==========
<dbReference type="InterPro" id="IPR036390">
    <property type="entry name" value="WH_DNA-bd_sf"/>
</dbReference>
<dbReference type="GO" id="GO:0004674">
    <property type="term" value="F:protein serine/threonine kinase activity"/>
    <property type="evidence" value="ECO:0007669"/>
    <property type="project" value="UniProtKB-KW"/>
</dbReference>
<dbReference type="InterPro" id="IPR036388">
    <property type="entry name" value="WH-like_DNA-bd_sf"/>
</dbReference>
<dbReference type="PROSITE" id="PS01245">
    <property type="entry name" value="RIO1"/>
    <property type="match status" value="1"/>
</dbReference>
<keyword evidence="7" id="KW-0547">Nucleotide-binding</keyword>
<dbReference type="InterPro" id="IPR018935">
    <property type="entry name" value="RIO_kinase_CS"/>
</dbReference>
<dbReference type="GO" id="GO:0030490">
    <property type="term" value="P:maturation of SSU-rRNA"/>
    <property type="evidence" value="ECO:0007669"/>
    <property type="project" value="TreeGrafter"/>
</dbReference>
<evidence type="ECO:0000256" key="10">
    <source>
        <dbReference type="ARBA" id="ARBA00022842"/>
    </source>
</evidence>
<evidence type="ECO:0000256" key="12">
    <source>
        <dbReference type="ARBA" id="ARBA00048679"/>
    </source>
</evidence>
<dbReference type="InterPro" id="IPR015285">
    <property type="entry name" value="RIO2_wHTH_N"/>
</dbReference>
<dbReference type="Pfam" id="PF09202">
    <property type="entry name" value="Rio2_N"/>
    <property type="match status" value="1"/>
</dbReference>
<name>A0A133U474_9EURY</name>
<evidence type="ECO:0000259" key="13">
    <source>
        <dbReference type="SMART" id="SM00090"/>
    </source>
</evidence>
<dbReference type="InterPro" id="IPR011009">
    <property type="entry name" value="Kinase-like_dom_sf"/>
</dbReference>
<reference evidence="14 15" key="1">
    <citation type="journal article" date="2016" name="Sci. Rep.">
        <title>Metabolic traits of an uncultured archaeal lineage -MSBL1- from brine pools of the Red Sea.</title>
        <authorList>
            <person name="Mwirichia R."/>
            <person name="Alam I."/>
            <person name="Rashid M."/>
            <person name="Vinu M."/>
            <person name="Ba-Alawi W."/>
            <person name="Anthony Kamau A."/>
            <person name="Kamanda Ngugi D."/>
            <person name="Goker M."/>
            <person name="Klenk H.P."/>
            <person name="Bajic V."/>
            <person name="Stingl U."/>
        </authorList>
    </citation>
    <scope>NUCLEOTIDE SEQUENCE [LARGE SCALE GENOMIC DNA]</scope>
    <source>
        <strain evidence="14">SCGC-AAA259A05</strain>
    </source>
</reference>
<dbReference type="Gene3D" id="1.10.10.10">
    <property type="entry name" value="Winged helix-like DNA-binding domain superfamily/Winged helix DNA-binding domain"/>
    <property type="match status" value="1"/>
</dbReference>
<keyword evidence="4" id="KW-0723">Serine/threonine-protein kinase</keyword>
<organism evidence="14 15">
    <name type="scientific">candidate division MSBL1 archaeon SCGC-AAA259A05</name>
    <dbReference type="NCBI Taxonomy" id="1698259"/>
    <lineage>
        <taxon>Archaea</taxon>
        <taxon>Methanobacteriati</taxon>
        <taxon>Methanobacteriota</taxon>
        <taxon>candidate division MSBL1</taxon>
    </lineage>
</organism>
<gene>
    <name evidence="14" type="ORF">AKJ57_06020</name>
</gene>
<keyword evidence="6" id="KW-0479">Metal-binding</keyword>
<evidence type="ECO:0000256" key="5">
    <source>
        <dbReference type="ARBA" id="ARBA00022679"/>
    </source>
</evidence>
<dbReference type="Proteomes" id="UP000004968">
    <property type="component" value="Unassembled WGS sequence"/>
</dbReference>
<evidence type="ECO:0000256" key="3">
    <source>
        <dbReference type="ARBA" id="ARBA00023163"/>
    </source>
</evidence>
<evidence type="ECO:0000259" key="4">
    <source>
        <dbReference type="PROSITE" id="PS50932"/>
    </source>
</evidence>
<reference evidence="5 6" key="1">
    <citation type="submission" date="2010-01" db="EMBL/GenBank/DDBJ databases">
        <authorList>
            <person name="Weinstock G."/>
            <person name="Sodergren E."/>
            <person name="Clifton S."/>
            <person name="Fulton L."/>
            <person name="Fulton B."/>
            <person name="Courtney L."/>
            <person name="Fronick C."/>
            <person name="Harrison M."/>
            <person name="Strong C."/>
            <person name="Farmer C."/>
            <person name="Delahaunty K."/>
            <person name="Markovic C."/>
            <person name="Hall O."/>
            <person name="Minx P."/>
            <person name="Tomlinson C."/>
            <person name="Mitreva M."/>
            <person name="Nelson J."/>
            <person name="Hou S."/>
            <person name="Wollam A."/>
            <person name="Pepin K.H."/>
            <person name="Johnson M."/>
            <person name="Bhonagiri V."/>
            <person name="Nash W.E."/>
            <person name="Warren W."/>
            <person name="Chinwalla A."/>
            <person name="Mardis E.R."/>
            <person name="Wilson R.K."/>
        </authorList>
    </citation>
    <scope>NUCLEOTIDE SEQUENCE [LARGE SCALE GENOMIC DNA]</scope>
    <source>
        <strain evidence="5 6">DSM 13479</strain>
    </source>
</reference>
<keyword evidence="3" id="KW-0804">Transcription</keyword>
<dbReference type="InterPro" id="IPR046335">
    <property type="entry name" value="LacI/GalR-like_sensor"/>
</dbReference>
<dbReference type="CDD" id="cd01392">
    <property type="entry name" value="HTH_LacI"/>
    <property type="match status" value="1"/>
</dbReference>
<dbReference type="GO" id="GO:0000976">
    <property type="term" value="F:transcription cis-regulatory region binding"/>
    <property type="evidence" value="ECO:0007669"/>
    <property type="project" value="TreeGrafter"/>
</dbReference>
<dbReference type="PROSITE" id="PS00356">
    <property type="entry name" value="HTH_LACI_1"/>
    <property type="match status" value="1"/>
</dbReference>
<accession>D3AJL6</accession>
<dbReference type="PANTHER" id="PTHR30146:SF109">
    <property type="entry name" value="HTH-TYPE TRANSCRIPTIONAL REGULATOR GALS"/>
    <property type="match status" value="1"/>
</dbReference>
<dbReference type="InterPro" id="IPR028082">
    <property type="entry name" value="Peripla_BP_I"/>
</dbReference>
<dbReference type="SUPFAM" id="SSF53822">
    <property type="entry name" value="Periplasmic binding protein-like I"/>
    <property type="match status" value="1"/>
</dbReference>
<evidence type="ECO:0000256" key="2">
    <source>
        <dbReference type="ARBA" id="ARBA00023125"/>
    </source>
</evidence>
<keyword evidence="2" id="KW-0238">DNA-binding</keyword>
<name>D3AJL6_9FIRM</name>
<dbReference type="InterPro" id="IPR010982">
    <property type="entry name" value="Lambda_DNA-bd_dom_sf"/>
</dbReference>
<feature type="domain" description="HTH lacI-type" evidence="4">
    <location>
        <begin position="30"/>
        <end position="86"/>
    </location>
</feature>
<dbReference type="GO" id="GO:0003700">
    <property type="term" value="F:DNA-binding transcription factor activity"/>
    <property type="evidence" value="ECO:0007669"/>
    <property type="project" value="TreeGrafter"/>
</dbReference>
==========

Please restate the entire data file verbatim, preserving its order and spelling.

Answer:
<dbReference type="InterPro" id="IPR036390">
    <property type="entry name" value="WH_DNA-bd_sf"/>
</dbReference>
<dbReference type="GO" id="GO:0004674">
    <property type="term" value="F:protein serine/threonine kinase activity"/>
    <property type="evidence" value="ECO:0007669"/>
    <property type="project" value="UniProtKB-KW"/>
</dbReference>
<dbReference type="InterPro" id="IPR036388">
    <property type="entry name" value="WH-like_DNA-bd_sf"/>
</dbReference>
<dbReference type="PROSITE" id="PS01245">
    <property type="entry name" value="RIO1"/>
    <property type="match status" value="1"/>
</dbReference>
<keyword evidence="7" id="KW-0547">Nucleotide-binding</keyword>
<dbReference type="InterPro" id="IPR018935">
    <property type="entry name" value="RIO_kinase_CS"/>
</dbReference>
<dbReference type="GO" id="GO:0030490">
    <property type="term" value="P:maturation of SSU-rRNA"/>
    <property type="evidence" value="ECO:0007669"/>
    <property type="project" value="TreeGrafter"/>
</dbReference>
<evidence type="ECO:0000256" key="10">
    <source>
        <dbReference type="ARBA" id="ARBA00022842"/>
    </source>
</evidence>
<evidence type="ECO:0000256" key="12">
    <source>
        <dbReference type="ARBA" id="ARBA00048679"/>
    </source>
</evidence>
<dbReference type="InterPro" id="IPR015285">
    <property type="entry name" value="RIO2_wHTH_N"/>
</dbReference>
<dbReference type="Pfam" id="PF09202">
    <property type="entry name" value="Rio2_N"/>
    <property type="match status" value="1"/>
</dbReference>
<name>A0A133U474_9EURY</name>
<evidence type="ECO:0000259" key="13">
    <source>
        <dbReference type="SMART" id="SM00090"/>
    </source>
</evidence>
<dbReference type="InterPro" id="IPR011009">
    <property type="entry name" value="Kinase-like_dom_sf"/>
</dbReference>
<reference evidence="14 15" key="1">
    <citation type="journal article" date="2016" name="Sci. Rep.">
        <title>Metabolic traits of an uncultured archaeal lineage -MSBL1- from brine pools of the Red Sea.</title>
        <authorList>
            <person name="Mwirichia R."/>
            <person name="Alam I."/>
            <person name="Rashid M."/>
            <person name="Vinu M."/>
            <person name="Ba-Alawi W."/>
            <person name="Anthony Kamau A."/>
            <person name="Kamanda Ngugi D."/>
            <person name="Goker M."/>
            <person name="Klenk H.P."/>
            <person name="Bajic V."/>
            <person name="Stingl U."/>
        </authorList>
    </citation>
    <scope>NUCLEOTIDE SEQUENCE [LARGE SCALE GENOMIC DNA]</scope>
    <source>
        <strain evidence="14">SCGC-AAA259A05</strain>
    </source>
</reference>
<dbReference type="Gene3D" id="1.10.10.10">
    <property type="entry name" value="Winged helix-like DNA-binding domain superfamily/Winged helix DNA-binding domain"/>
    <property type="match status" value="1"/>
</dbReference>
<keyword evidence="4" id="KW-0723">Serine/threonine-protein kinase</keyword>
<organism evidence="14 15">
    <name type="scientific">candidate division MSBL1 archaeon SCGC-AAA259A05</name>
    <dbReference type="NCBI Taxonomy" id="1698259"/>
    <lineage>
        <taxon>Archaea</taxon>
        <taxon>Methanobacteriati</taxon>
        <taxon>Methanobacteriota</taxon>
        <taxon>candidate division MSBL1</taxon>
    </lineage>
</organism>
<gene>
    <name evidence="14" type="ORF">AKJ57_06020</name>
</gene>
<keyword evidence="6" id="KW-0479">Metal-binding</keyword>
<evidence type="ECO:0000256" key="5">
    <source>
        <dbReference type="ARBA" id="ARBA00022679"/>
    </source>
</evidence>
<dbReference type="Proteomes" id="UP000004968">
    <property type="component" value="Unassembled WGS sequence"/>
</dbReference>
<evidence type="ECO:0000256" key="3">
    <source>
        <dbReference type="ARBA" id="ARBA00023163"/>
    </source>
</evidence>
<evidence type="ECO:0000259" key="4">
    <source>
        <dbReference type="PROSITE" id="PS50932"/>
    </source>
</evidence>
<reference evidence="5 6" key="1">
    <citation type="submission" date="2010-01" db="EMBL/GenBank/DDBJ databases">
        <authorList>
            <person name="Weinstock G."/>
            <person name="Sodergren E."/>
            <person name="Clifton S."/>
            <person name="Fulton L."/>
            <person name="Fulton B."/>
            <person name="Courtney L."/>
            <person name="Fronick C."/>
            <person name="Harrison M."/>
            <person name="Strong C."/>
            <person name="Farmer C."/>
            <person name="Delahaunty K."/>
            <person name="Markovic C."/>
            <person name="Hall O."/>
            <person name="Minx P."/>
            <person name="Tomlinson C."/>
            <person name="Mitreva M."/>
            <person name="Nelson J."/>
            <person name="Hou S."/>
            <person name="Wollam A."/>
            <person name="Pepin K.H."/>
            <person name="Johnson M."/>
            <person name="Bhonagiri V."/>
            <person name="Nash W.E."/>
            <person name="Warren W."/>
            <person name="Chinwalla A."/>
            <person name="Mardis E.R."/>
            <person name="Wilson R.K."/>
        </authorList>
    </citation>
    <scope>NUCLEOTIDE SEQUENCE [LARGE SCALE GENOMIC DNA]</scope>
    <source>
        <strain evidence="5 6">DSM 13479</strain>
    </source>
</reference>
<keyword evidence="3" id="KW-0804">Transcription</keyword>
<dbReference type="InterPro" id="IPR046335">
    <property type="entry name" value="LacI/GalR-like_sensor"/>
</dbReference>
<dbReference type="CDD" id="cd01392">
    <property type="entry name" value="HTH_LacI"/>
    <property type="match status" value="1"/>
</dbReference>
<dbReference type="GO" id="GO:0000976">
    <property type="term" value="F:transcription cis-regulatory region binding"/>
    <property type="evidence" value="ECO:0007669"/>
    <property type="project" value="TreeGrafter"/>
</dbReference>
<dbReference type="PROSITE" id="PS00356">
    <property type="entry name" value="HTH_LACI_1"/>
    <property type="match status" value="1"/>
</dbReference>
<accession>D3AJL6</accession>
<dbReference type="PANTHER" id="PTHR30146:SF109">
    <property type="entry name" value="HTH-TYPE TRANSCRIPTIONAL REGULATOR GALS"/>
    <property type="match status" value="1"/>
</dbReference>
<dbReference type="InterPro" id="IPR028082">
    <property type="entry name" value="Peripla_BP_I"/>
</dbReference>
<dbReference type="SUPFAM" id="SSF53822">
    <property type="entry name" value="Periplasmic binding protein-like I"/>
    <property type="match status" value="1"/>
</dbReference>
<evidence type="ECO:0000256" key="2">
    <source>
        <dbReference type="ARBA" id="ARBA00023125"/>
    </source>
</evidence>
<keyword evidence="2" id="KW-0238">DNA-binding</keyword>
<name>D3AJL6_9FIRM</name>
<dbReference type="InterPro" id="IPR010982">
    <property type="entry name" value="Lambda_DNA-bd_dom_sf"/>
</dbReference>
<feature type="domain" description="HTH lacI-type" evidence="4">
    <location>
        <begin position="30"/>
        <end position="86"/>
    </location>
</feature>
<dbReference type="GO" id="GO:0003700">
    <property type="term" value="F:DNA-binding transcription factor activity"/>
    <property type="evidence" value="ECO:0007669"/>
    <property type="project" value="TreeGrafter"/>
</dbReference>